Organizations are living, breathing organisms and need to be treated as such. Just because an organization was built on a certain set of values, doesn’t mean the organization lives those values as well. We hear leaders talk about how their organization has diversity in its DNA or was built on a foundation of ‘doing the right thing’…all of that unfortunately means very little, unless those values are deliberately nurtured. Just because a baby was brought into this world by principled parents with a clear moral compass, doesn’t mean the kid will grow up as such. Genetic makeup is only a piece of a much more intricate human development puzzle that among other things includes societal considerations, peer pressure, and the continued reinforcement of right from wrong. Organizations are no different. 

An organization can have the best conceived DNA baked into its culture and its origins – until it gets tested. The test could manifest itself in a variety of different ways – market challenges, internal turmoil, financial pressures, a pandemic, or even the fundamental question about whether equality is the cornerstone of humanity. There’s a lot of material that has been and continues to be published about human resilience. I’ve written a book on this topic in addition to a multitude of articles, and based on my own personal journey feel very strongly about the fact that mental resilience is the key to inner peace, happiness, and a life well lived. In its simplest form, resilience is the seamless and relatively quick transition from an emotion of ‘what!’ to ‘so-what’.  

While this article is not about human resilience but rather organizational resilience, the latter at the end of the day is squarely dependent on the humans, the humanity, and the resilience of the people who lead these organizations.

The intersection of leadership and organizational resilience

Let us first define a resilient organization. An organization can be called resilient when it stays true to its values and mission, irrespective of what hits it and when. While an organization’s vision statement is usually aspirational, in most cases it doesn’t really say much about the principles that will guide it there. The organization’s mission and values are usually more telling and a better indication of what is important and therefore the norm. Organizations that are able to continually assess their deviation from that norm, and as a result course-correct accordingly, are resilient.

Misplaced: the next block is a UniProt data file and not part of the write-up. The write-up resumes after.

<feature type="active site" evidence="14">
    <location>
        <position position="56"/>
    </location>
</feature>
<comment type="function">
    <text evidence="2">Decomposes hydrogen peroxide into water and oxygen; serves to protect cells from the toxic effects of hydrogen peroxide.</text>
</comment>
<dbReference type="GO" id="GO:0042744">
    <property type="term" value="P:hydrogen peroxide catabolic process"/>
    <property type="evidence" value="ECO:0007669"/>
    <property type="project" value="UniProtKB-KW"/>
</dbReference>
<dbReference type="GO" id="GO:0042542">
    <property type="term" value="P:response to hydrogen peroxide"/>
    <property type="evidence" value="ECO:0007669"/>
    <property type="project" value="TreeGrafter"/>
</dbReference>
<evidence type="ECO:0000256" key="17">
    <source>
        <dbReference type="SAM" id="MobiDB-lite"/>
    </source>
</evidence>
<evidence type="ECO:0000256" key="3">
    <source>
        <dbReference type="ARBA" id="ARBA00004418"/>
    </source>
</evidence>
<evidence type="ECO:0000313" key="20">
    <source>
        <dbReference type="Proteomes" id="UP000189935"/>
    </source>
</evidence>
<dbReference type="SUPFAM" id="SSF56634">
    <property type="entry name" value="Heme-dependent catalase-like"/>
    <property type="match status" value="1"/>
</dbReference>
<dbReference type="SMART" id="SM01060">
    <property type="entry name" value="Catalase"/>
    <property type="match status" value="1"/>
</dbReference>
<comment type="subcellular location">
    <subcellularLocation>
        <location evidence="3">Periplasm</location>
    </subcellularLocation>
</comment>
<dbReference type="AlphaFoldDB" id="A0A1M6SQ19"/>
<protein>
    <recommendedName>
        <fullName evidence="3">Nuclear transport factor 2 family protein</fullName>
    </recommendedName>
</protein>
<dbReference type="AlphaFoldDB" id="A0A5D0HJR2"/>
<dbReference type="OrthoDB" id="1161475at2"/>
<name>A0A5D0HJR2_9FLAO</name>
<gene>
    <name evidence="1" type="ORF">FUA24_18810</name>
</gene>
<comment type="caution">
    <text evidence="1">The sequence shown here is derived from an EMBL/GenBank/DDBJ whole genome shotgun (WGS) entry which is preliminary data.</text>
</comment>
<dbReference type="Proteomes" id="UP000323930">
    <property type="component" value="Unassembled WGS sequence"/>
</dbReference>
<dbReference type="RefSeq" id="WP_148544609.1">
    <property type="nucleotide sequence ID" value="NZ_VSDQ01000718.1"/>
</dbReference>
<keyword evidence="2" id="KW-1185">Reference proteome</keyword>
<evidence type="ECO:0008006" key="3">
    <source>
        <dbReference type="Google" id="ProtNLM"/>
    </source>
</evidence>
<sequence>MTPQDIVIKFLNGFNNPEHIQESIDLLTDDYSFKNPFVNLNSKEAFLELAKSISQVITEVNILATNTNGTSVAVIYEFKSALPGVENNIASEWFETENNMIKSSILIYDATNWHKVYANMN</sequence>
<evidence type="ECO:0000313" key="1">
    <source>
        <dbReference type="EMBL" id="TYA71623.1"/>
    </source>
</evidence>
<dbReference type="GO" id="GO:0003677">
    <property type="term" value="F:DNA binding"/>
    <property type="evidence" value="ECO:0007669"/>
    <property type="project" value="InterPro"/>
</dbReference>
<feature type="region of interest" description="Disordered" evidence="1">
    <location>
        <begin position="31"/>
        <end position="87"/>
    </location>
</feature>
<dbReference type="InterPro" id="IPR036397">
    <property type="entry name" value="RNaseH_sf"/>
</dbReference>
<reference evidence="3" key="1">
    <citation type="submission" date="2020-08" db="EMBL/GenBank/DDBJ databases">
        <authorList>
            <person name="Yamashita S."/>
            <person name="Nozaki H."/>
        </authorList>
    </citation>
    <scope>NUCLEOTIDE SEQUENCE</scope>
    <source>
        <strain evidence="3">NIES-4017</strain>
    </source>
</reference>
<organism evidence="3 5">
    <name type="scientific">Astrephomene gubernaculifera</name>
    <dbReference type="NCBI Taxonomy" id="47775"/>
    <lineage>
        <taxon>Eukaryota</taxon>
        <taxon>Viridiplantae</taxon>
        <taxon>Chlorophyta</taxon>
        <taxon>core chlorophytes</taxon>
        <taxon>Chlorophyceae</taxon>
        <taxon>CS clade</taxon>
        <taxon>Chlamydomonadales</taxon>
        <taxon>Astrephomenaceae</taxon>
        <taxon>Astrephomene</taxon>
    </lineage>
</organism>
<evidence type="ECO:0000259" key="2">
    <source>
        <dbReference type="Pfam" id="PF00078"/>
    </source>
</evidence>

Organizations as living organisms reflect the values of their leadership. The wrong kind of leadership can derail an organization built on the right principles. Leaders lacking in resilience will struggle to build, grow and lead resilient organizations. Emotional intelligence, empathy, honesty, etc. are all values that are critical to the notion of leadership resilience, but here are four key qualities that in my perspective separate resilient leaders from the rest of the pack. 

1.     Self-Awareness – A deep understanding of personal strengths and weakness and the ability to act appropriately based on that knowledge. A leader who is introspective enough and takes the time to evaluate his/her capabilities will naturally do the exact same thing with the organization, i.e. evaluate organizational strengths and weakness. The intention and end-goal of both efforts will be the same – neutralize the weaknesses, capitalize on the strengths, and course-correct quickly when deviating from core values.